Paul Bernard pauses in the gallery of the Toledo Museum of Art before The Crowning of Saint Catherine. The facilities director is drawn to the masterwork of Peter Paul Rubens for an unusual reason.
“Look at the light. It almost looks like it was recently restored.”
The 17th century canvass is not back from the conservator’s studio. But, it does look especially brilliant in light of the museum’s decision to replace all 1,500 40-watt incandescents in the galleries with 12-watt, light emitting diode (LED) bulbs.
After a trail run nearly sank LEDs in 2013—they didn’t reach the level the museum sets for quality—TMA decided to give them another go. They found a suitable replacement in time for a 2014 exhibit of light-sensitive Japanese prints. The new LEDs met the approval of curators as well as back-of-the-house folks like Bernard who have also seen the museum’s bottom line improve.
“We hit the technology at the point where its come of age,” says Bernard. “Suddenly, it got there.”
The story with LEDs is right on par with Toledo Museum of Art's good sense approach to greening their operation: Reflecting multiple perspectives at once. It explains the single largest decision in this realm—to produce their own power on site.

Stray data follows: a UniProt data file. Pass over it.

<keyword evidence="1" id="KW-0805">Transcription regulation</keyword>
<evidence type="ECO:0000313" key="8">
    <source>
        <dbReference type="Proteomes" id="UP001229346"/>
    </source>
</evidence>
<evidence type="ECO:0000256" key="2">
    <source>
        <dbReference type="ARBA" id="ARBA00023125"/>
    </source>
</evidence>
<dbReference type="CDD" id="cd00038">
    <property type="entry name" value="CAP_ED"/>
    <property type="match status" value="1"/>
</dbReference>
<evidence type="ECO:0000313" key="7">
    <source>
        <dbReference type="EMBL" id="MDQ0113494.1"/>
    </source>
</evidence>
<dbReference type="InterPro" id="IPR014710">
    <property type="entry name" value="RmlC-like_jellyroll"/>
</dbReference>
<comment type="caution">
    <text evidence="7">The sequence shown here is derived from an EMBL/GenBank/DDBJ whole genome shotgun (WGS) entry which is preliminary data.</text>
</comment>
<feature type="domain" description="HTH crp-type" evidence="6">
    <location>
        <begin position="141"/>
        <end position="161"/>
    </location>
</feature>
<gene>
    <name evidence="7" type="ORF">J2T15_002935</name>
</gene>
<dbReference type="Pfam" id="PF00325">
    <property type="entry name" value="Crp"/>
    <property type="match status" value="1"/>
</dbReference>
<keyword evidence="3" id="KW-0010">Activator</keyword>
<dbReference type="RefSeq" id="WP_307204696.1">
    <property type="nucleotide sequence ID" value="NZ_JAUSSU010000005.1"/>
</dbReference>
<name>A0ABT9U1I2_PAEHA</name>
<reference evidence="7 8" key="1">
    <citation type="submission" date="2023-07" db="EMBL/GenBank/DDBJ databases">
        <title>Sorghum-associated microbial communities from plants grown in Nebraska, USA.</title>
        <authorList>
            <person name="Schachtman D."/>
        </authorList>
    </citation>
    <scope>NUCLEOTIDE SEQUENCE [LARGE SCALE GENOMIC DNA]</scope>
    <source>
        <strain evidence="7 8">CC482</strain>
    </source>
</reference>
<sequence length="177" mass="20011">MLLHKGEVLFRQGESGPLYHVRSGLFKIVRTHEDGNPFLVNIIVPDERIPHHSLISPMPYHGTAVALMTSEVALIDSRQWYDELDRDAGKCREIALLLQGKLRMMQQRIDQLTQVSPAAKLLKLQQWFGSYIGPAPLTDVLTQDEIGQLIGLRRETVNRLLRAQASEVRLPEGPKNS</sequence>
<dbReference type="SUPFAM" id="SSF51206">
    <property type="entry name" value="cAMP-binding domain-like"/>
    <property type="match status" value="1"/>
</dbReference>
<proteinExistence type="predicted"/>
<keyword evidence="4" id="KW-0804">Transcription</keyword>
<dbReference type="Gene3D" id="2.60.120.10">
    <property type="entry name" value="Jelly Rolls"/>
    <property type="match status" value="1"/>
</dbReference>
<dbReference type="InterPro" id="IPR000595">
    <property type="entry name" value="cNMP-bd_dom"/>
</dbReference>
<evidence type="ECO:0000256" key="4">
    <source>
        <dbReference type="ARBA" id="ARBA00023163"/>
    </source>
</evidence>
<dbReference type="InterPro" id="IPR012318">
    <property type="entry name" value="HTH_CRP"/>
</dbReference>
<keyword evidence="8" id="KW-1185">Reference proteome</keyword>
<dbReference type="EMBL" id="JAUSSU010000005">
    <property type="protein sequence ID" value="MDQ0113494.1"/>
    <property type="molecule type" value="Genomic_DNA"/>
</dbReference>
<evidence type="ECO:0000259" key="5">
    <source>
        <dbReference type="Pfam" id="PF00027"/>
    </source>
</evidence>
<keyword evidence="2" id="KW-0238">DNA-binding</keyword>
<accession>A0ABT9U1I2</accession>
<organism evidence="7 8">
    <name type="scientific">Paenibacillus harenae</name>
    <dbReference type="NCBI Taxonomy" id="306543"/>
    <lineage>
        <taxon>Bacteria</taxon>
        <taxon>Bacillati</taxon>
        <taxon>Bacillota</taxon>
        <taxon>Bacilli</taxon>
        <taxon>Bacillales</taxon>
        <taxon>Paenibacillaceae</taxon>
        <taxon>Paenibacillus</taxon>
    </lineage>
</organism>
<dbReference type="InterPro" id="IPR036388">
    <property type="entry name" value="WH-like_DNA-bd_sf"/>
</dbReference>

“When I started, we were a facility with high per-square-foot operating costs,” Bernard explains.
In 1992, when Bernard joined TMA, he noticed that its 300,000 square foot, century old building’s energy use was through the roof.
He found an ally in Carol Binz, the museum’s chief operating officer. Not only have the pair led a 20 year transformation behind the scenes, the greening extended to their personal choices at home.
They started by replacing fans and motors with ones that can operate at variable speeds—unsexy but financially sound stuff. The breakthrough came when TMA needed to replace ancient boilers in 2003. Bernard and Binz were intrigued by a natural gas-fired microturbine. The turbine could produce power and heat for the building in one unit. It promised to double the efficiency of electricity from the grid (which is about 40% efficient because of losses through transmission lines). It was a calculated risk that electricity prices would rise more than natural gas.